Wednesday, May 6, 2009

Window on Eurasia: Russian Justice Ministry Maintains Quotas for Closing NGOs

Paul Goble

Vienna, May 6 – Russian President Dmitry Medvedev’s decision in May 2008 to transfer responsibility for the registration of non-governmental organizations from the Federal Registration Service (FRS) to the Ministry of Justice has not led to the kind of progress toward a law-based state that many activists had hoped.
According to a new analysis of the legal situation in which Russian NGOs find themselves, in many regions exactly the same officials are overseeing the registration process as were before this change was made, and the justice ministry has set quotas for the number of NGOs to be shut down each year (
And what is still worse, Olga Gnezdilova, the legal affairs advisor to the Voronezh Inter-Regional Legal Defense Group who prepared this analysis, says, there is growing evidence that the Russian government plans to target for inspection NGOs conducting educational work, thus putting nearly half of all such organizations at risk of losing their right to operate.
Last month marked the third anniversary of the introduction of amendments to the law on the registration of NGOs that then-President Vladimir Putin said were necessary to combat terrorism, block espionage by foreign governments, and prevent the rise of “orange” revolutions in the Russian Federation.
But since then, Gnezdilova notes, despite highly invasive official supervision of NGOs, the Russian authorities have not exposed “a single terrorist or extremist NGO,” except for the case of a Tyumen gay group which was charged with threatening “the sovereignty and territorial integrity of Russia” by contributing to “a reduction of its population.”
Despite that, she continues, “it became difficult for organizations to register; problems began with registration of changes of rules, addresses and their leaders; and cases of criminal persecution of leaders and searches in organizations increased.” In addition, many NGOs faced problems with the tax authorities, and the media continued to attack NGOs as “extremist.”
In May 2008, the Russian NGO community thought that their situation would improve when incoming President Dmitry Medvedev stripped the Federal Registration Service of its power over registration and put the justice ministry and its regional administrations in charge of this function.
But these “hopes have not been realized,” Gnezdilova says, because “real changes in the authority of the new controlling organization have not occurred” and because “in many regions, the very same officials [who had been involved at the FRS] are filling the same slots in the Ministry of Justice.”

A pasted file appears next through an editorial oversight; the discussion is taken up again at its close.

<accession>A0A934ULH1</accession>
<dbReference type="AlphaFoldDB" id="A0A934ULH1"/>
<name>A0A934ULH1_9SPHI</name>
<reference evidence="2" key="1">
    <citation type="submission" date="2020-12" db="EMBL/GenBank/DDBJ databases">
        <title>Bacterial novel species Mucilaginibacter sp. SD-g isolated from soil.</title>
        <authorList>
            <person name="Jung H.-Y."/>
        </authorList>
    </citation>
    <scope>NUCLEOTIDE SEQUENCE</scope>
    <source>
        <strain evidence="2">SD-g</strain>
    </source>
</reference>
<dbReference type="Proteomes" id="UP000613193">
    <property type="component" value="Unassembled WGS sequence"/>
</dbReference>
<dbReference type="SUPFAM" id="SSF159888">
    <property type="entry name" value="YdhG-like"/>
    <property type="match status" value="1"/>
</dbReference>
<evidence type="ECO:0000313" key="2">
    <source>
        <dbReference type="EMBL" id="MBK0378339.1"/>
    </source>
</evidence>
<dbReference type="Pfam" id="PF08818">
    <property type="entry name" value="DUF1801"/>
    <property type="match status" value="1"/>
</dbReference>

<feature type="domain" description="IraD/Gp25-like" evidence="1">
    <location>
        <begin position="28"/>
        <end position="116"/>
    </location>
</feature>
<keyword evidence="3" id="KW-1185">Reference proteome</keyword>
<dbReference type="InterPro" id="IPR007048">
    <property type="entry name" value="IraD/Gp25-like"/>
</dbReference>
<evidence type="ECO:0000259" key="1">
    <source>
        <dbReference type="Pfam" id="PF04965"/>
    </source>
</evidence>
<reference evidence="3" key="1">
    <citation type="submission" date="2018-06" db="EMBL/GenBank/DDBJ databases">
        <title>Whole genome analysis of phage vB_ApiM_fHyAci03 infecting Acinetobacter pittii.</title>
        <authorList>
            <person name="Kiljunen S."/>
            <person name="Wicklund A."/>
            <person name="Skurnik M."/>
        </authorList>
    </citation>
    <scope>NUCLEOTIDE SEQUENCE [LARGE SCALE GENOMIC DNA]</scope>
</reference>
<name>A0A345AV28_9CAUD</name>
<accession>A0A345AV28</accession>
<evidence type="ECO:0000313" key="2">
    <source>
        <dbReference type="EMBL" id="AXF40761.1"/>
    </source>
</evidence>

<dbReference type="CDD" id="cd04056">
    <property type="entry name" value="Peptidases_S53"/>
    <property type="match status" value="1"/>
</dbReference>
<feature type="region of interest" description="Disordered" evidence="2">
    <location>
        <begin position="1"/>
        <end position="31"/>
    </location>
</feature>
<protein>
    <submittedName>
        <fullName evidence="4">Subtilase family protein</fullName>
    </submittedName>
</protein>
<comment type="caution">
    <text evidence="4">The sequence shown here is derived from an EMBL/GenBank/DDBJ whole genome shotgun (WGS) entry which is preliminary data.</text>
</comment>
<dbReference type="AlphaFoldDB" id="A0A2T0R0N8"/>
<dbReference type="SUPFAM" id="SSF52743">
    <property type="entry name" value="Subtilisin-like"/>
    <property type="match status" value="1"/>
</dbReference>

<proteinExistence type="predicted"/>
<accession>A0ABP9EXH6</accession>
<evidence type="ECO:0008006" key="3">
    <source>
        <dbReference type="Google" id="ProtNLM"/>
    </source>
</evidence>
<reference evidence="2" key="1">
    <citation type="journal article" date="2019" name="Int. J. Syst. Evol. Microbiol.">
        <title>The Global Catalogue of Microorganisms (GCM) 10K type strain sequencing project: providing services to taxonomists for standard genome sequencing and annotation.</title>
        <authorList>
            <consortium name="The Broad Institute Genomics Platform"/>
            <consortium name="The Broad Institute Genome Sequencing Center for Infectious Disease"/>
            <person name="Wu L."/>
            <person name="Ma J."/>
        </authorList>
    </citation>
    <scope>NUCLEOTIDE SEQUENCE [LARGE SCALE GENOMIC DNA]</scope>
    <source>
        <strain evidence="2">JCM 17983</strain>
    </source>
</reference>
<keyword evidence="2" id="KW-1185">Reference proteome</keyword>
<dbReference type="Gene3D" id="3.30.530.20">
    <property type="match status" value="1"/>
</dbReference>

Still more disturbing, she says, the ministry last year and again this year set a quota of 1400 organizations for the number of NGOs to which its officials were supposed to deny registration, thus leading regional officials to compete to find reasons to do so and thus to look good in the eyes of their Moscow superiors.
Moreover, over the last year, officials have frequently exercised their power under the amended legislation to refuse registration to groups if there has been a change in leader or address, shifts that often happen in the NGO community but ones that now put the existence of many such organizations at risk.
As of the start of 2009, Gnezdilova continues, 219,802 NGOs had ceased to exist since the amended law came into force. Of those, many simply ceased to exist, but “more than 44,000” were shut down by court order, generally for failing to meet one or another often burdensome government registration requirement.
More NGOs are likely to be closed by the courts in the future, Gnezdilova says, especially since the government is checking almost all NGOs which have any foreign funding and plans to focus on the 46 percent of them engaged in educational work, attention that “puts under threat the existence of every second organization.”
In addition, attacks on NGOs continue largely unabated. In March 2009, for example, a FRS official in Voronezh said that NGOs there were being financed illegally by “Western special services,” but when asked for details, she could not provide any and said that officials were focusing on the failure of NGOs to provide necessary registration documents.
And last month, FSB chief Nikolay Patrushev added that “particular foreign NGOs provide information support to terrorism,” a charge for which he provided no evidence but which the Russian media played up and which, according to Gnezdilova, undoubtedly “sent ‘a signal’ to bureaucrats working with NGOs.”
The legal affairs special concludes that “despite the hopes” many had last year, “it is now possible to say that without a fundamental change in the laws regulating the activities [of those working with NGOs] and without a change in the attitudes of leading political figures [on these groups], it is not possible to speak about the growth and development of the civic sector.”
“For the time being,” she says, “the main tasks” of the NGOs in this sector “will remain the struggle for survival.”

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